The CEO of health care company Kanteron Systems tweeted about women wearing high heels at business meetings.
With the hashtag #brainsnotrequired, Jorge Cortell seemed to imply that stilettos pictured in his tweet aren't appropriate for work. In return, he was criticized for sexism. In a Wall Street Journal blog post, "Are Stilettos Too Sexy for Business Meetings," the author described the result:
"The two-day tweet-convo slid from sublime to ridiculous when Mr. Cortell argued that he wasn't referring to sex at all. Heel wearers are dumb because heels are unhealthy for their feet and backs, he tweeted, repeatedly, until Twitter briefly suspended his account."
In his posts, Cortell denied sexism and focused on health issues of high heels:
The WSJ author accused Cortell of "wimping" out, both in his subsequent tweets and in an email response to her:
"If he had stood his ground, I would have stood with him. Five-inch-high platform stilettos call to mind the fetishistic footwear of a cabaret performer. If not quite hooker heels, they are nonetheless best paired with fishnet nylons, a sultry voice, and champagne for two.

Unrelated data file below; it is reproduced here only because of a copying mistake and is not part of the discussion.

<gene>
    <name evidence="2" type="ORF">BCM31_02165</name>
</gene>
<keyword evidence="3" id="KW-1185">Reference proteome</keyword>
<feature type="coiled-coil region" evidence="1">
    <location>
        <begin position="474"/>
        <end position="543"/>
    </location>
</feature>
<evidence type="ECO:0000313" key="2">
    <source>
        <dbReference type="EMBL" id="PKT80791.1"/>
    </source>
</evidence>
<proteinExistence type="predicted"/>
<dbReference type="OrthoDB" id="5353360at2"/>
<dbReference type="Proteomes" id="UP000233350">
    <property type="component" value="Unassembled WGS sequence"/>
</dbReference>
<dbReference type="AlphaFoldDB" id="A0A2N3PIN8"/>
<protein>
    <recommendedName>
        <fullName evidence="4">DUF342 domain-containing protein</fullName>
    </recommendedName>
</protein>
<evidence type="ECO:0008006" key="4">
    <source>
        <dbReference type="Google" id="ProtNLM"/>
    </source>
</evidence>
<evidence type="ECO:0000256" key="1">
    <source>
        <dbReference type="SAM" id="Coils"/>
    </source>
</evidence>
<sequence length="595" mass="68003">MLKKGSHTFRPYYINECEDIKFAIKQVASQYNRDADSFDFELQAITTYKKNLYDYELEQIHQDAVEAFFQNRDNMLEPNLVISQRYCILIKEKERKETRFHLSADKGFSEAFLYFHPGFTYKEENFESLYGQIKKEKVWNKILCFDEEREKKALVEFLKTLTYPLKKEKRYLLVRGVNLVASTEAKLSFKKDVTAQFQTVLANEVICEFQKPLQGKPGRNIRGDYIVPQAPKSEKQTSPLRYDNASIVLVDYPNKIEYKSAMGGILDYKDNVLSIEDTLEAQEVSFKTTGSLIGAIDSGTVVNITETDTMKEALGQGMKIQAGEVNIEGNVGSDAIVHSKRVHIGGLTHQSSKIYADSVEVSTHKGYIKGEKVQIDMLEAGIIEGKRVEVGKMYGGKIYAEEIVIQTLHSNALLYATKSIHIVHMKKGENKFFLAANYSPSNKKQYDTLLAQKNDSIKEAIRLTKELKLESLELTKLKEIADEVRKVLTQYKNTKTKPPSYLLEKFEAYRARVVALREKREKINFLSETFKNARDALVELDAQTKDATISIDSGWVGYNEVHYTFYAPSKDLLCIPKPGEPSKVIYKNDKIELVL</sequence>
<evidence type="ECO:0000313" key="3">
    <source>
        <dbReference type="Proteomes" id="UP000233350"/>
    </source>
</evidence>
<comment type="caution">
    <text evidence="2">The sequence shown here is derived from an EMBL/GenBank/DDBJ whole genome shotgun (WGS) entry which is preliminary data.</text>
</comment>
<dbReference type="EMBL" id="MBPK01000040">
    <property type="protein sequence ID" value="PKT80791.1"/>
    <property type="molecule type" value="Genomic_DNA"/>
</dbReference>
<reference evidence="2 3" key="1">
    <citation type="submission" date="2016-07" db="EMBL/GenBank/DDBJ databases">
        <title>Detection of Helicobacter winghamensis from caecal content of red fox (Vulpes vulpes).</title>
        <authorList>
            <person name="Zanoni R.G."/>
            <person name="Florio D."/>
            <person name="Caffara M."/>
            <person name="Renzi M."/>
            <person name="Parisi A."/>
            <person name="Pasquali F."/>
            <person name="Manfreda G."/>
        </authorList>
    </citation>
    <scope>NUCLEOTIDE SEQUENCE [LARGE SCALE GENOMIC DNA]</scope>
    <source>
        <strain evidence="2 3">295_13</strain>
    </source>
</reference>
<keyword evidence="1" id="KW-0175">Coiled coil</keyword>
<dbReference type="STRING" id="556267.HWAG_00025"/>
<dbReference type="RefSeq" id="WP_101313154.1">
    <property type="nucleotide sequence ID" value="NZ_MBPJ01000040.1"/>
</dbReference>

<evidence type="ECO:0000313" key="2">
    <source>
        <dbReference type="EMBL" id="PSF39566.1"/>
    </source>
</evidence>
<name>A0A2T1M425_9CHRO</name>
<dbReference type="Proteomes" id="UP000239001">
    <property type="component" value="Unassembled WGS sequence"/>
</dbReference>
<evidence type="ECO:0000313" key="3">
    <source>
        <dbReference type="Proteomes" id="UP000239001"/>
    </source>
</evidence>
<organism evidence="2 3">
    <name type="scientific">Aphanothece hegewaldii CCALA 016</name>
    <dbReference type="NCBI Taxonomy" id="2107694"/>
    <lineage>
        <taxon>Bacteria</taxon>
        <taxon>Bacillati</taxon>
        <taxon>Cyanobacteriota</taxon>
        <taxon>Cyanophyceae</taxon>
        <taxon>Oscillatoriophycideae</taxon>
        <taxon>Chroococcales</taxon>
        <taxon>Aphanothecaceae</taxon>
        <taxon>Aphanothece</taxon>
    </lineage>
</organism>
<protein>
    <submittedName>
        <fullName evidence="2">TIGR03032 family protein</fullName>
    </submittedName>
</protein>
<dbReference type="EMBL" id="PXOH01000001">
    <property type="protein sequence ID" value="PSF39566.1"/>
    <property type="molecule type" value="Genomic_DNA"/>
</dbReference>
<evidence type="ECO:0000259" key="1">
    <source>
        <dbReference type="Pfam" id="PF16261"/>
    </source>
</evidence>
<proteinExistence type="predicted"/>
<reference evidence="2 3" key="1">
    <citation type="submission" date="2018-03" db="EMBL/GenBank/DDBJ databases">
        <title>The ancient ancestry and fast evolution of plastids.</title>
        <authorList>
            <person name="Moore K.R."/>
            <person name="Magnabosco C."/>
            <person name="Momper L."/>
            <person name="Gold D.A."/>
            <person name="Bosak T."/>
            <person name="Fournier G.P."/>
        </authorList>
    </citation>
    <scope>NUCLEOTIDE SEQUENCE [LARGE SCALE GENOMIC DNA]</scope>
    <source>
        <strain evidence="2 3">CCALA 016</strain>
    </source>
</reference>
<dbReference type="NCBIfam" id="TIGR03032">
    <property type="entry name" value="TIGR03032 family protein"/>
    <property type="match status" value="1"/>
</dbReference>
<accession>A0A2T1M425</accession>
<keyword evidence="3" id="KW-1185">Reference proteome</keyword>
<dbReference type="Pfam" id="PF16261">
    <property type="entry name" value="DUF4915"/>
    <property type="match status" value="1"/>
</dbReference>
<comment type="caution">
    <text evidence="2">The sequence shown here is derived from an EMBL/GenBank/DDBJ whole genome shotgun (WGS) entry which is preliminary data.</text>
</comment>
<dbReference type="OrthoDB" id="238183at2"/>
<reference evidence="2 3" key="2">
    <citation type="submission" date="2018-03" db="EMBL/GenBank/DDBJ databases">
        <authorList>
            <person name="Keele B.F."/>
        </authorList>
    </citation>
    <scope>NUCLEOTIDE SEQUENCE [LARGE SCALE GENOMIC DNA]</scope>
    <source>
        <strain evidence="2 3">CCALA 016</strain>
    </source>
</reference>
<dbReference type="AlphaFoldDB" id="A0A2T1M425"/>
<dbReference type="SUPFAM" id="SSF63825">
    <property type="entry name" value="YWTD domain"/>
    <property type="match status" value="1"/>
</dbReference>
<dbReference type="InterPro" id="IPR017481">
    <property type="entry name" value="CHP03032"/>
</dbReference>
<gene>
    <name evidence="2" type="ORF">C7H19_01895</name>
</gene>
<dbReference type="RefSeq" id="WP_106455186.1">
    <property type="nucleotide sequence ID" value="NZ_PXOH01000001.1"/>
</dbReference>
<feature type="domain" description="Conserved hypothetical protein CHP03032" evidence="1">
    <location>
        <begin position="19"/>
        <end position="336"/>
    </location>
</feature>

"In a business setting, platform stilettos are the female equivalent of a man wearing his shirt unbuttoned to his clavicle underneath his suit jacket.
"Yes, we see them at venture capital conferences and in offices and even board meetings. But let's not pretend they're conservative business footwear. Twitter seems to agree. The social media service on Wednesday labeled Mr. Cortell's heels photo 'sensitive content' – requiring many users to click a permissions button to view it."
- What's your view of wearing stilettos at work? When would they be appropriate and, perhaps, when would they not be appropriate?
- Do you consider Cortell's initial post sexist? Why or why?
- How well do you think he recovered from the criticism?